All in all, most of the sketches were humorous due to the outstanding acting skills showcased by the pair. This kind of humour is reliant on the comedic acting ability, in order to generate effective sketches, however, Zach and Jack seemed to possess more than the average comedic acting ability, performing at a level seen in theatre productions. This was the main reason for the effectiveness of the sketches, as they were able to keep up the suspension of disbelief, despite only having a small crowd with limited props, and had to utilise their acting prowess in order to transport the audience to the weird and wacky world of The Sketch Men.

Although able to perform well in a small venue with a crowd of less than forty, The Sketch Men would benefit from larger venues as their abilities would allow them to work a larger crowd and create a better atmosphere. Despite this, the venue size allowed the performance to be more intimate, enabling them to connect better with the audience, giving the show a more personal feel.

Overall, The Sketch Men created a night of comical fantasy that was successful, due to their ability as actors, and obvious strong rapport shared by the pair, which allowed the night to flow nicely. I would highly recommend The Sketch Men, even if sketch comedy isn’t your first choice.

-Demi West

 

Greater Manchester Fringe Festival runs until 31st July 2016 and you can visit their website for full listings here.

 

REVIEW: Declaration (The Lowry, Salford)

Declaration by Art With Heart ~ Developed With The Lowry ~ © Sam Ryley
Declaration by Art With Heart ~ Developed With The Lowry ~
© Sam Ryley

 

upstaged rating: 

Back in the late eighties, I remember my mum taking my brother to the GP because he was so hard to manage – highly intelligent, bursting with questions and the ability to stop a whole shopping centre with his tantrums. The GP’s advice was cut the sugar and watch out for those E numbers, and my mum and my brother were sent on their way.

Created by Rachel Moorhouse and Sarah Emmott, Declaration is a bold and insightful new play by award-winning arts adventurers and theatre-makers, Art With Heart, exploring Attention Deficit Hyperactivity Disorder (ADHD).

Using autobiographical material, animated storytelling, humour and audience interaction, Sarah Emmott presents her experience of living with ADHD. Chatting with the audience prior to the show, Sarah breaks down any barriers – there is no sense of us and them – and the audience is encouraged to join in at various points during the 70 minute running time.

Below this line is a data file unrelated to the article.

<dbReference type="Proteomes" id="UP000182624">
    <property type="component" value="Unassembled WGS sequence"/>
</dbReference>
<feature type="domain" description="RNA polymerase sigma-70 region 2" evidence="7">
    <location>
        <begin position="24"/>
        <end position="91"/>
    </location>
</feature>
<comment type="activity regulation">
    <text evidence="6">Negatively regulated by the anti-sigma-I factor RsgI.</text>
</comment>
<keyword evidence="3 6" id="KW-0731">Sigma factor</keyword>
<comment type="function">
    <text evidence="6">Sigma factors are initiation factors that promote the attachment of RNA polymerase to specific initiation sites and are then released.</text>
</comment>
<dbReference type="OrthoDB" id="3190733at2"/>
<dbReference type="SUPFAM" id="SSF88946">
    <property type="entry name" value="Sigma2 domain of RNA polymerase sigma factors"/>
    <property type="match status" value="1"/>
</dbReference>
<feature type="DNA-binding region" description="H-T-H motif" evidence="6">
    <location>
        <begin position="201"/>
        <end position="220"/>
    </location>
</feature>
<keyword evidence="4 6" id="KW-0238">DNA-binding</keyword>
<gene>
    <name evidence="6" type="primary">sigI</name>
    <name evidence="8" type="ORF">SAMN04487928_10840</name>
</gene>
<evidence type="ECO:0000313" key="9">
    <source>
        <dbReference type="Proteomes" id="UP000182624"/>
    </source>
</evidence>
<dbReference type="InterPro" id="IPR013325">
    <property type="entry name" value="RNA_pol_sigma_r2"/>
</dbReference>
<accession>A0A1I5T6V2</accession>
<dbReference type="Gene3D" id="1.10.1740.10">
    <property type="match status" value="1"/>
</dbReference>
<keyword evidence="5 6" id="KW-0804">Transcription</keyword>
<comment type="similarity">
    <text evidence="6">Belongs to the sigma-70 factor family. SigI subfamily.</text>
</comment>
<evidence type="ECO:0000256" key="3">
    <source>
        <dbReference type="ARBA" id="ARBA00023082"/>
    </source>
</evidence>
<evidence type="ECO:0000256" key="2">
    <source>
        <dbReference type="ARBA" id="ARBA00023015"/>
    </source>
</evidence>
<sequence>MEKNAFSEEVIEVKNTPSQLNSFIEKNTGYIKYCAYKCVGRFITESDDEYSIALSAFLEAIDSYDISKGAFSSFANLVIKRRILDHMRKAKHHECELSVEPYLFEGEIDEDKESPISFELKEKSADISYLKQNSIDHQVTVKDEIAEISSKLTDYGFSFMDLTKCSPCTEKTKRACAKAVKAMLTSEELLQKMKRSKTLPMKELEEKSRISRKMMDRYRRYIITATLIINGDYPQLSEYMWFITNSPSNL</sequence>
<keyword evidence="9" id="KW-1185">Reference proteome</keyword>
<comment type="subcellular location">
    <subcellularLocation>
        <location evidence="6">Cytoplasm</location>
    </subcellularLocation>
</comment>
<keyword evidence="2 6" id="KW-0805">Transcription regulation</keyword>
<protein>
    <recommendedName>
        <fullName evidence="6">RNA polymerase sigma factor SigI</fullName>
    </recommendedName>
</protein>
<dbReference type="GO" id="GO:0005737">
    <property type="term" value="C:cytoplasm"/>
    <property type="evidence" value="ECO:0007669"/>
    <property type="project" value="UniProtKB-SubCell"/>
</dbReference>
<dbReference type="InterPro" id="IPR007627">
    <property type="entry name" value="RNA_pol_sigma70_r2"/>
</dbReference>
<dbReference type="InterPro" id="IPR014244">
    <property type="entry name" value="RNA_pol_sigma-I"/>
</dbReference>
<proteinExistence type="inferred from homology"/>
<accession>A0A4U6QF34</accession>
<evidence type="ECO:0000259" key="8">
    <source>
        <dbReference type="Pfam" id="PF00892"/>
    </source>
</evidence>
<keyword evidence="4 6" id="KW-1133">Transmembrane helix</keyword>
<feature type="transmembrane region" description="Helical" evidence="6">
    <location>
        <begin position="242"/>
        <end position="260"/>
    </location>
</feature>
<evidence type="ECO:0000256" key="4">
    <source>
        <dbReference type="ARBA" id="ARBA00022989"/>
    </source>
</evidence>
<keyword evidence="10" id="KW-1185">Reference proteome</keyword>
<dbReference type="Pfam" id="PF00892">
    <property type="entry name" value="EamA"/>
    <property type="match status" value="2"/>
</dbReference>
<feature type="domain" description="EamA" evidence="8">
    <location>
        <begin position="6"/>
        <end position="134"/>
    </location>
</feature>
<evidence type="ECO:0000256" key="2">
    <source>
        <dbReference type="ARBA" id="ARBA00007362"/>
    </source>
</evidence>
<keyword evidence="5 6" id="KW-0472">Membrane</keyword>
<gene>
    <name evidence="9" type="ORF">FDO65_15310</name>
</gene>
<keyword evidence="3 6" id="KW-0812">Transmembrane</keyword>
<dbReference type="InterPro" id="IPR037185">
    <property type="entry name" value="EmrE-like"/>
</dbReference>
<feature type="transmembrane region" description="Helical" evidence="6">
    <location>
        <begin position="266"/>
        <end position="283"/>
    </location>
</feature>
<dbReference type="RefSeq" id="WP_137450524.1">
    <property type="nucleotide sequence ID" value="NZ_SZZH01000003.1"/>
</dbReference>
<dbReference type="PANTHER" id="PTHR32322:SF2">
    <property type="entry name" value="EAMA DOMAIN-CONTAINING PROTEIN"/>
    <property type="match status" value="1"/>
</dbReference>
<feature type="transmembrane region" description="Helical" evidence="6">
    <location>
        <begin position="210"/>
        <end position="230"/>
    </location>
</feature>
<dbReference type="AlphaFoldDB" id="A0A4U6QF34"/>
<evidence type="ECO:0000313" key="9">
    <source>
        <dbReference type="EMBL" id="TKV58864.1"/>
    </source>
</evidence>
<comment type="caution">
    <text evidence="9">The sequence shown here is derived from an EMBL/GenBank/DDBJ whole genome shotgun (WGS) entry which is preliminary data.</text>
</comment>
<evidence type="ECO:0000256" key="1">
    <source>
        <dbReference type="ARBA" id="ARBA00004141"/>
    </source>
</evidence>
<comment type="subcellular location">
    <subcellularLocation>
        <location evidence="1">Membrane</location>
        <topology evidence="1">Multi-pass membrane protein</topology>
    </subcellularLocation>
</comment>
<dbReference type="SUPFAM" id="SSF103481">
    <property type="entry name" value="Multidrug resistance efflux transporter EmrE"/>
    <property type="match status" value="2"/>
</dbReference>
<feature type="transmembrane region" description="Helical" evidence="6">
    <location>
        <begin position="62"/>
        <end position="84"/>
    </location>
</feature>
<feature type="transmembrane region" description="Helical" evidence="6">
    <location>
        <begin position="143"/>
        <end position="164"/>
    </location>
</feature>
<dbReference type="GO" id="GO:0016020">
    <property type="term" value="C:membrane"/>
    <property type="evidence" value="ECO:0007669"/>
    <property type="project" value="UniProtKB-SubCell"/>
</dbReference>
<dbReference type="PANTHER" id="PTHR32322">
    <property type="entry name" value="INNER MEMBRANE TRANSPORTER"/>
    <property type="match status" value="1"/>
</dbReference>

Staged in the round, Sarah’s effervescent presence fills the performance space; animated but vulnerable; brave and funny. Describing her mind whizzing ‘like a water wheel’, there’s a refreshing sense of spontaneity, as she guides us through her experience of growing up and trying to fit in, coming to terms with a diagnosis and a ‘label’ and trying to find some sense through all of the noise and opinions around medication.

A mish-mash of ‘things’ are pegged to a washing line above our heads – bright childlike artwork, cheerleading pom-poms and dolls amongst other items. There’s a wooden trunk, containing necessary props, which Sarah wheels around and film projection by People Staring which shows candid interviews with Sarah’s mother, her partner and medical professionals.

Sarah’s ability to interact with her audience and the frequency with which she does so really makes Declaration quite extraordinary. Directing questions to members of the audience, she demonstrates her thirst for knowledge and her need to feel the same as everybody else. She joins a conversation with a parent called Val and asks her about her parenting experience and coping strategies and encourages the audience to ring bells in a clever demonstration of how overwhelmed she feels sometimes.

Declaration is an intelligent, entertaining and thoughtful piece of theatre which is sure to prompt discussion around mental health and the complex issues faced by those adults living with a condition like ADHD. Brilliantly executed and refreshing, Declaration challenges stigma and raises awareness, paving the way for further discussion and understanding around mental health.

-Kristy Stott

To find out more about Art With Heart‘s brilliant work, click here to visit their website.